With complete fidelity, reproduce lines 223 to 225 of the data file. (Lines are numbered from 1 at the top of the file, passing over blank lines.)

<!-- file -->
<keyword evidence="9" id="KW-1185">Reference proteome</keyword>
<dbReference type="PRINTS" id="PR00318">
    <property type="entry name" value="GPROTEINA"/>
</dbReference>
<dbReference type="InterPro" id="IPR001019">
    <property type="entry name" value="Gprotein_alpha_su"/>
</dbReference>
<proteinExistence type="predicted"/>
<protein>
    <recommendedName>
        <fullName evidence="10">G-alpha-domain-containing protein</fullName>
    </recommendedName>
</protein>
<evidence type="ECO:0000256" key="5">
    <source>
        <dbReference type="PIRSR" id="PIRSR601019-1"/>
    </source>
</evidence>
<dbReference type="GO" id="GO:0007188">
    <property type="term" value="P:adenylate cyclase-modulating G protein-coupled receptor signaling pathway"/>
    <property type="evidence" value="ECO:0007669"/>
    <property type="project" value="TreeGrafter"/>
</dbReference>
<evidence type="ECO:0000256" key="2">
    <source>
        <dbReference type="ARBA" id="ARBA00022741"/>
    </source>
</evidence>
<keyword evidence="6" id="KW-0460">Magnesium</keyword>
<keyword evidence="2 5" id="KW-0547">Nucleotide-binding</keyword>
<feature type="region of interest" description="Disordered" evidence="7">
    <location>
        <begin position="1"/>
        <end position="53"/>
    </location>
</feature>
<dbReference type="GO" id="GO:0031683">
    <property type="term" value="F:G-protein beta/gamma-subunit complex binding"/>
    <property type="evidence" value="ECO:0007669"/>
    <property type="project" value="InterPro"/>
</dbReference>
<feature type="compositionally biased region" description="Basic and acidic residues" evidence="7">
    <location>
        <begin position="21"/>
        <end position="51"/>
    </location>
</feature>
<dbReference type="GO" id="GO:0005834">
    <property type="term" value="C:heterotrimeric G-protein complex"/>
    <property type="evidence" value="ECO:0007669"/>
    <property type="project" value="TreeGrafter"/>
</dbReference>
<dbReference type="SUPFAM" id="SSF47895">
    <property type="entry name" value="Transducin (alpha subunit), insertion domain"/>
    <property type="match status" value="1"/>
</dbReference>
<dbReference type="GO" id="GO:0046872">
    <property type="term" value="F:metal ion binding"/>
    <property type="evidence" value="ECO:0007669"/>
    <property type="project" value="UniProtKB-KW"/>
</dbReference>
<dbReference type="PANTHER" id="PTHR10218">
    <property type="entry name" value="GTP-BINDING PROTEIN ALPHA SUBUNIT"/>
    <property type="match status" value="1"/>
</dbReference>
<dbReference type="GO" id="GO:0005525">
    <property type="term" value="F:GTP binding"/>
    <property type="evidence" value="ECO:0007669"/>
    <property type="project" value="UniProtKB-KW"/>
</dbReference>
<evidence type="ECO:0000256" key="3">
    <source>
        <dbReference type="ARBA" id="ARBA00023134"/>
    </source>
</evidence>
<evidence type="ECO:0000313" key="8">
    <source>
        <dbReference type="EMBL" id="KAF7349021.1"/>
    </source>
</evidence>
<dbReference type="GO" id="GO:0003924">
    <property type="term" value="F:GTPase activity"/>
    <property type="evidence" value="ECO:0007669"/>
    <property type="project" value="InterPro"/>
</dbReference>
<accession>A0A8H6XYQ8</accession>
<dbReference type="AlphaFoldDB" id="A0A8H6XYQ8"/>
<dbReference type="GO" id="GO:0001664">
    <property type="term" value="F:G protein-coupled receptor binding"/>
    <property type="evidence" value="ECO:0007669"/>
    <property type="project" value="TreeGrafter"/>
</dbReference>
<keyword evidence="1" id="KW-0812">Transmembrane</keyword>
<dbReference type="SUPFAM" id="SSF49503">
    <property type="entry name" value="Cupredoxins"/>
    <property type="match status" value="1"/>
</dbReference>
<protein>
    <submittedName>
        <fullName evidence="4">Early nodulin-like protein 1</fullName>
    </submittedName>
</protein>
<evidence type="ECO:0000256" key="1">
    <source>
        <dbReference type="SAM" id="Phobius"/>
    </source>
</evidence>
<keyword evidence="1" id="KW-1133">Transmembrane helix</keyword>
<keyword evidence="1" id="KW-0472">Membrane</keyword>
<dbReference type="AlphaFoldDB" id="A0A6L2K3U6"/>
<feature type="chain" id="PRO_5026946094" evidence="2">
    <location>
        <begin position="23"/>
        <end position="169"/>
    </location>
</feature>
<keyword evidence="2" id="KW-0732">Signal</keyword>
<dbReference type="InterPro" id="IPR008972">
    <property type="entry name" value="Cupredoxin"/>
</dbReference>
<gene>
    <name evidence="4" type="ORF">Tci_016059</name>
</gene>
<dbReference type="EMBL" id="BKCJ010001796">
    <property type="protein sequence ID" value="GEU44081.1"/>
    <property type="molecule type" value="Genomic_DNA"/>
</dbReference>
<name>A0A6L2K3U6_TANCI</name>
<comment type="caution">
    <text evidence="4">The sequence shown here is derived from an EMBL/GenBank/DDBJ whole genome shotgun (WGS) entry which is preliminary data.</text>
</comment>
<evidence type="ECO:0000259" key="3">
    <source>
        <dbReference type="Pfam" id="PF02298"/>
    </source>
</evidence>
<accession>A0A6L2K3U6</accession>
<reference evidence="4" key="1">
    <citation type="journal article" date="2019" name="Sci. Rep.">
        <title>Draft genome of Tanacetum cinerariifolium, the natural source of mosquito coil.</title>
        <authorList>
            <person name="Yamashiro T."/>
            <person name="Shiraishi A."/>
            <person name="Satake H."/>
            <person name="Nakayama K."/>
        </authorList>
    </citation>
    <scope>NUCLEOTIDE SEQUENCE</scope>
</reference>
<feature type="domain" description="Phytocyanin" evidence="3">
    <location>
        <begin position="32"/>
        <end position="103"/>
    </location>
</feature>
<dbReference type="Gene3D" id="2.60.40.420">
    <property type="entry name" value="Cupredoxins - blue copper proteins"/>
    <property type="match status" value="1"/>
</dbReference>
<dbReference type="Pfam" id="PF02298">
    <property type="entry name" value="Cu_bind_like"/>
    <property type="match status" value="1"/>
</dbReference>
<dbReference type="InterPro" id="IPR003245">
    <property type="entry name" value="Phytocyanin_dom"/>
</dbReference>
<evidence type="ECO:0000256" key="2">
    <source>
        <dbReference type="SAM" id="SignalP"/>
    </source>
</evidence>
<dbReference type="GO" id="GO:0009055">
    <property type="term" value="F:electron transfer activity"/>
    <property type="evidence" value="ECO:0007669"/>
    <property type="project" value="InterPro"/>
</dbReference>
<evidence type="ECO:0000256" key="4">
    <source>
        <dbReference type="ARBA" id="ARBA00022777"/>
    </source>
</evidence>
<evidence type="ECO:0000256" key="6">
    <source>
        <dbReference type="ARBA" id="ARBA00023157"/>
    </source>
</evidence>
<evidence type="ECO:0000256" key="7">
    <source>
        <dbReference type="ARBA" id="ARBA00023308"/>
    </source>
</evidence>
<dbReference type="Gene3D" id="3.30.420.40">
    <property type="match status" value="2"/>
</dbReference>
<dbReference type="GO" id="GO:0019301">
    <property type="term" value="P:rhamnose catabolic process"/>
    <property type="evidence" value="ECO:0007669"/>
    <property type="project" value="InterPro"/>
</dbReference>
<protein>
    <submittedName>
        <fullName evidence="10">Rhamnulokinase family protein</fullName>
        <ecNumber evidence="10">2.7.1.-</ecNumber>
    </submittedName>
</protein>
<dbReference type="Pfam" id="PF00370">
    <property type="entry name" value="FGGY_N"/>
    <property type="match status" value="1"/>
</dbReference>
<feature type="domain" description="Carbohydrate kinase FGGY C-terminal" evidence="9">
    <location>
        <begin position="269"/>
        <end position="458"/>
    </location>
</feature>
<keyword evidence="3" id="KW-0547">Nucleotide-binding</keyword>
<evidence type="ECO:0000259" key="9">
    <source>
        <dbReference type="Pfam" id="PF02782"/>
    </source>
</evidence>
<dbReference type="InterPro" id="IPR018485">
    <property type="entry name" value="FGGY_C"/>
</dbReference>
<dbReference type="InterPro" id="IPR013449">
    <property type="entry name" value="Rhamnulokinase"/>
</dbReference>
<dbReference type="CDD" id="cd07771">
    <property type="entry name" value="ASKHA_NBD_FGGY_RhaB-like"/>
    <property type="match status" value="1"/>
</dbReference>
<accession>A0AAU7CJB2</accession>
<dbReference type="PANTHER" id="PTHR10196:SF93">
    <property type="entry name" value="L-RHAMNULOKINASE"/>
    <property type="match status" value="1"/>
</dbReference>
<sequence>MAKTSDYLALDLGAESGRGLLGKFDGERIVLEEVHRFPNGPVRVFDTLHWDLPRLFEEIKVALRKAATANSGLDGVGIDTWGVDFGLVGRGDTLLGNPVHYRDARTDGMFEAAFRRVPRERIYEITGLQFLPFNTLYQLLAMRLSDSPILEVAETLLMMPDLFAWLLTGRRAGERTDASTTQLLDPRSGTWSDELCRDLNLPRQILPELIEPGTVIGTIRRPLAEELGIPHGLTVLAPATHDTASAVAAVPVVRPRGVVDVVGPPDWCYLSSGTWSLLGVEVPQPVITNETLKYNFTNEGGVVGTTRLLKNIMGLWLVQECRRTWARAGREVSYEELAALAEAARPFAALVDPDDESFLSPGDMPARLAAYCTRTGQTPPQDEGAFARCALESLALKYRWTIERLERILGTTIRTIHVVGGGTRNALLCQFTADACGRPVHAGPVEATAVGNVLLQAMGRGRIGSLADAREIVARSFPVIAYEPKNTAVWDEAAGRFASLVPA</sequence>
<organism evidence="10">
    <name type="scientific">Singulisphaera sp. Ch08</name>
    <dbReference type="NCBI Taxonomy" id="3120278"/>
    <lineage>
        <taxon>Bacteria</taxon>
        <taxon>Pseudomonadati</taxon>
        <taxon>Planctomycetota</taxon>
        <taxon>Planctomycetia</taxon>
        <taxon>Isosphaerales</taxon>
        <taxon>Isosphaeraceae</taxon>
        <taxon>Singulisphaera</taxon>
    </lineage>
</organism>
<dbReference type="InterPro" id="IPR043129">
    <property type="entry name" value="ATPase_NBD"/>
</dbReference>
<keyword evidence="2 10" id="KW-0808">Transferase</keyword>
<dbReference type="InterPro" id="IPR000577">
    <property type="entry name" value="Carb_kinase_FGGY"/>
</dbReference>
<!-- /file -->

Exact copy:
    <property type="entry name" value="FGGY_C"/>
</dbReference>
<dbReference type="InterPro" id="IPR013449">